MOFFITT ENDOCRINE REPORT PEARLS 1/25/17: Hyponatremia and the DDAVP Clamp!

Thanks to Sam for presenting the case of a middle-aged man found down with hyponatremia and hypoglycemia that resolved with IV fluids and other supportive measures. Sam taught us a bit about preventing overcorrection of hyponatremia with DDAVP (affectionately known as the “DDAVP clamp”)! Pearls below:


Top Pearls:

  1. Hypertonic saline is the tx of choice for acute hyponatremia and chronic symptomatic hyponatremia.
  2. DDAVP “clamp” may be used for severe chronic symptomatic hyponatremia (co-administration of hypertonic saline and desmopressin) to prevent overcorrection.
  3. Do not use DDAVP in psychotic patients, edematous patients, or chronic SIADH.


For those who want more info:

Hyponatremia is acute if it is known to have occurred within 48 hours. If >48 hours or unknown, it is chronic.

The recommended correction is no more than 8 mEq/L/day. This applies to both acute and chronic hyponatremia, although the risk of demyelination is less with acute hyponatremia.

*Pearl: Thanks Lauren for letting us know that the term “central pontine myelinolysis” has been replaced with “osmotic demyelination” since it occurs outside the pons as well!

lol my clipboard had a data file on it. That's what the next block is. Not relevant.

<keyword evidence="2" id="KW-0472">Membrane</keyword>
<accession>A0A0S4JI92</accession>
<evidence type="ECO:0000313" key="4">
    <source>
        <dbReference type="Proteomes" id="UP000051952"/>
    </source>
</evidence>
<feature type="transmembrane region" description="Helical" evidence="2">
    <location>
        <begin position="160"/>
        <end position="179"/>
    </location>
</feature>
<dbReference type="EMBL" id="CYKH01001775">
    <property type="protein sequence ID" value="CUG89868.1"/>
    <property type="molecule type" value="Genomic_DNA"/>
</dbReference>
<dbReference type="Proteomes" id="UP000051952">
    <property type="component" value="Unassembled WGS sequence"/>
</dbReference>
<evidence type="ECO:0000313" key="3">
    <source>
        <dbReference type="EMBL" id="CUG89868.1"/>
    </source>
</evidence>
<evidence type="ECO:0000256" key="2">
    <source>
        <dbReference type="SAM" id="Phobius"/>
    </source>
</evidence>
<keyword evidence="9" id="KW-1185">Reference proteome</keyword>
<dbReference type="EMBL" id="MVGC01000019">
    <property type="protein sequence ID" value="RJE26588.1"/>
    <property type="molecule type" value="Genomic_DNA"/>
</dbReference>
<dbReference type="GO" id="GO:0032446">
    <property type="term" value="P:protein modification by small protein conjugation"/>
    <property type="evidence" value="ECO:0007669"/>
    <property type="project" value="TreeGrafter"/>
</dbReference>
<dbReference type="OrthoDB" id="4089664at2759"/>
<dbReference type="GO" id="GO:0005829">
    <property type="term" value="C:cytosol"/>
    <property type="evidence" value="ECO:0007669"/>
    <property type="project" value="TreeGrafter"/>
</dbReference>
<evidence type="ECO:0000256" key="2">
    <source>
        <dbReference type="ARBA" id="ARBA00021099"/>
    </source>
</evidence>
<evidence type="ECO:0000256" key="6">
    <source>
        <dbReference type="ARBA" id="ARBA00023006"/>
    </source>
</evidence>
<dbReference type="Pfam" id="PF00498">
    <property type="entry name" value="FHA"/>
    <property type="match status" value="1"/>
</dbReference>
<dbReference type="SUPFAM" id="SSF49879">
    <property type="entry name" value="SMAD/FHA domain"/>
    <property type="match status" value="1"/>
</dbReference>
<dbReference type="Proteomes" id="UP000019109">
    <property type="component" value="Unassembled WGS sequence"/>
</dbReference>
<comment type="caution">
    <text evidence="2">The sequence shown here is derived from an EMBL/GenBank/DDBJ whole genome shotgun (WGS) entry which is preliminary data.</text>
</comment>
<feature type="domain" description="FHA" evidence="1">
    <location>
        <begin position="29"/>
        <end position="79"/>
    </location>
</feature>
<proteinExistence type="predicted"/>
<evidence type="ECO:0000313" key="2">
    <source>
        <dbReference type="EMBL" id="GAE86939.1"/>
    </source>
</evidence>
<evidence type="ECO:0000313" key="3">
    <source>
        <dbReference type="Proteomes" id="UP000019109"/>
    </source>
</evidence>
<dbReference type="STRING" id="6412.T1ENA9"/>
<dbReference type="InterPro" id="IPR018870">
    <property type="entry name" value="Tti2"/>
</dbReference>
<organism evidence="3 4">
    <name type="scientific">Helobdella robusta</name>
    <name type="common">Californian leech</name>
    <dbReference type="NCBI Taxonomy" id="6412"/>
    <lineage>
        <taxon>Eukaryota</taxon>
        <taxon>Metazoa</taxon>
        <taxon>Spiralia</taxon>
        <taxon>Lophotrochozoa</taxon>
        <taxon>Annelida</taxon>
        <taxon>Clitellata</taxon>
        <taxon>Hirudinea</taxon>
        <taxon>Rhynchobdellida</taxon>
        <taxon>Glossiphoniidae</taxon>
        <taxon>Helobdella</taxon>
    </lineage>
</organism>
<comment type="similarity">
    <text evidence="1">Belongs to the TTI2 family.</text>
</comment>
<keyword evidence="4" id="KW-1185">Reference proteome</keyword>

Most cases of osmotic demyelination occur in severe hyponatremia (Na <120) when the rate of correction was more than 10-12 mEq/L in 24 hours.

Therapy regimens:

Emergency therapy = hypertonic saline bolus, 50-100 mL over 10-15 mins. Indicated in patients with severe symptoms (seizures, obtundation) and acute symptomatic hyponatremia (even mild symptoms!).

Non-emergency therapy = hypertonic saline infusion, 15-30 mL/hour. Indicated in patients with severe hyponatremia (Na <120) with mild symptoms, and acute asymptomatic hyponatremia.

What about isotonic saline? Primarily used for correction in mild hypovolemic hyponatremia (Na >120) with minimal or no symptoms. Make sure to look for causes that might be better treated with free water restriction or disease-directed therapy (e.g. steroids for adrenal insufficiency).

Sam Miller taught us about the “DDAVP clamp”: co-administration of hypertonic saline and DDAVP to prevent overly rapid correction of sodium levels. It can be considered in severe chronic hyponatremia but less in acute hyponatremia since the risks of overcorrection in that setting are lower.

The “clamp” regimen is a slow infusion of hypertonic saline (15-30 mL/hour) in combination with desmopressin (1-2 mcg IV/subQ) every 8 hours for 24-48 hours.

If DDAVP is used, it is important to restrict subsequent free water intake to avoid worsening hyponatremia. It also should not be used in psychotic patients, edematous patients, or chronic SIADH.



Have a great day everyone!




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